Quinoa is a mystery for those not familiar with it, but it is actually surprisingly easy to prepare, if you know the basics. Once you have cooked plain quinoa, you can add it to any number of recipes, from soups, salads, casseroles, and more.
In fact, quinoa preparation is not that different from other grains such as rice. But don’t be fooled by appearances. Quinoa is what is known as a “pseudocereal,” which basically means that it looks and acts like a grain, but is actually of a different composition.
In fact, it is botanically related to both amaranth and spinach. Instead of being mostly starchy, it is a combination of carbohydrates, with a relatively high protein level, and is much more nutritious than other grains like rice.
Quinoa is rich in vitamins and minerals such as protein, dietary fiber, B vitamins and more. It is a rich source of manganese and phosphorus, as well as a source of dietary fiber, folate, iron, zinc, and magnesium.
Quinoa is actually a flowering plant in the amaranth family. The edible seeds are the part of the plant harvested and used, which explains why it has a much more nourishing chemical composition than most grains. Especially refined grains that have had much of the fiber and nutrients processed out of them.
Additionally, quinoa is gluten-free, making it a great choice for those living with gluten intolerance, and looking for alternatives to glutinous grains.
Quinoa is a high source of plant antioxidants known as flavonoids. These important components have been shown to have anti-inflammatory, anti-viral, anti-cancer and anti-depressant effects in animal studies, and are widely believed to be similarly beneficial to the human diet.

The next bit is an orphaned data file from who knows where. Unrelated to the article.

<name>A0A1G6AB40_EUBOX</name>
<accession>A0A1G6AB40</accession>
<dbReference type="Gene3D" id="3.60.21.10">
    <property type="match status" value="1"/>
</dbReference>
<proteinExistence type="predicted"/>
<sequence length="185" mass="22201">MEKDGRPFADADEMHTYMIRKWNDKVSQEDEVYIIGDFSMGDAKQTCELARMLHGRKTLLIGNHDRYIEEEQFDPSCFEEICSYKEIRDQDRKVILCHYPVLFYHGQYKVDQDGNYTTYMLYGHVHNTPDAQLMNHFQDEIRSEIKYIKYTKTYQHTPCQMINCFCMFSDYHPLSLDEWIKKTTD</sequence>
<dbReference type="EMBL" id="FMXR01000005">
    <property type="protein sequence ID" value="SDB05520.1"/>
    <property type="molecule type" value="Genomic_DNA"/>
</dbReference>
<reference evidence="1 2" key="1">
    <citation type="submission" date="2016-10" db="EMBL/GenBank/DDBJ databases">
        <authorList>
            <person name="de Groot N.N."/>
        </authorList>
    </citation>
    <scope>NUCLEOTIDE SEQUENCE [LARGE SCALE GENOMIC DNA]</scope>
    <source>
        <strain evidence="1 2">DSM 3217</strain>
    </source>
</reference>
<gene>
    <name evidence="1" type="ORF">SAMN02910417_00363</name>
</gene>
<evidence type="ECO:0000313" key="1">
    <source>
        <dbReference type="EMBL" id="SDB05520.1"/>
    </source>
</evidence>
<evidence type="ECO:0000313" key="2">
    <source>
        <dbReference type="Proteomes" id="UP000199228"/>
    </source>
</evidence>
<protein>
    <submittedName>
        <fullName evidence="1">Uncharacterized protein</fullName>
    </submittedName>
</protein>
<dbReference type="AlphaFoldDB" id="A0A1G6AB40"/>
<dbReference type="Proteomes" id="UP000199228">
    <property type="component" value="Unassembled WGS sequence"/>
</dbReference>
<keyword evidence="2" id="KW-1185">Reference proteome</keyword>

In today’s world, with its many inflammation-causing triggers such as sugars, gluten, yeast, dairy products, caffeine, and pollution, introducing a healthy staple food that can counteract inflammation is just good sense. And when you get used to quinoa’s nutty flavor, you will come to love the taste as well.
Another health benefit of quinoa is that is has been shown to improve metabolic function. That is a big plus for anyone, especially those interested in maintaining or achieving a healthy weight.
It does, however, have high carbohydrates, similar to grains, but with the addition of protein levels unmatched by grains. So if you want to integrate quinoa into a diet, swap out similar sized portions of grain for quinoa.
You won’t get to eat much more of a grain portion in your diet, but that portion will be packed with higher levels of dietary fiber and protein, along with the metabolism-boosting effects of quinoa; and higher levels of all the vitamins and minerals listed above.
Additionally, quinoa has a low glycemic index, which means that it breaks down into sugars in your body more slowly and steadily, avoiding blood sugar spikes, and the cravings and mood swings that go along with them. It also means that it is a great food to introduce to your diet if you are controlling diabetes or if you are prediabetic and looking to avoid the disease.
Most of the world’s quinoa is produced in South America, where for generations it has been a nutritious staple food for the indigenous people. Hence the “Wondergrain of the Andes” title.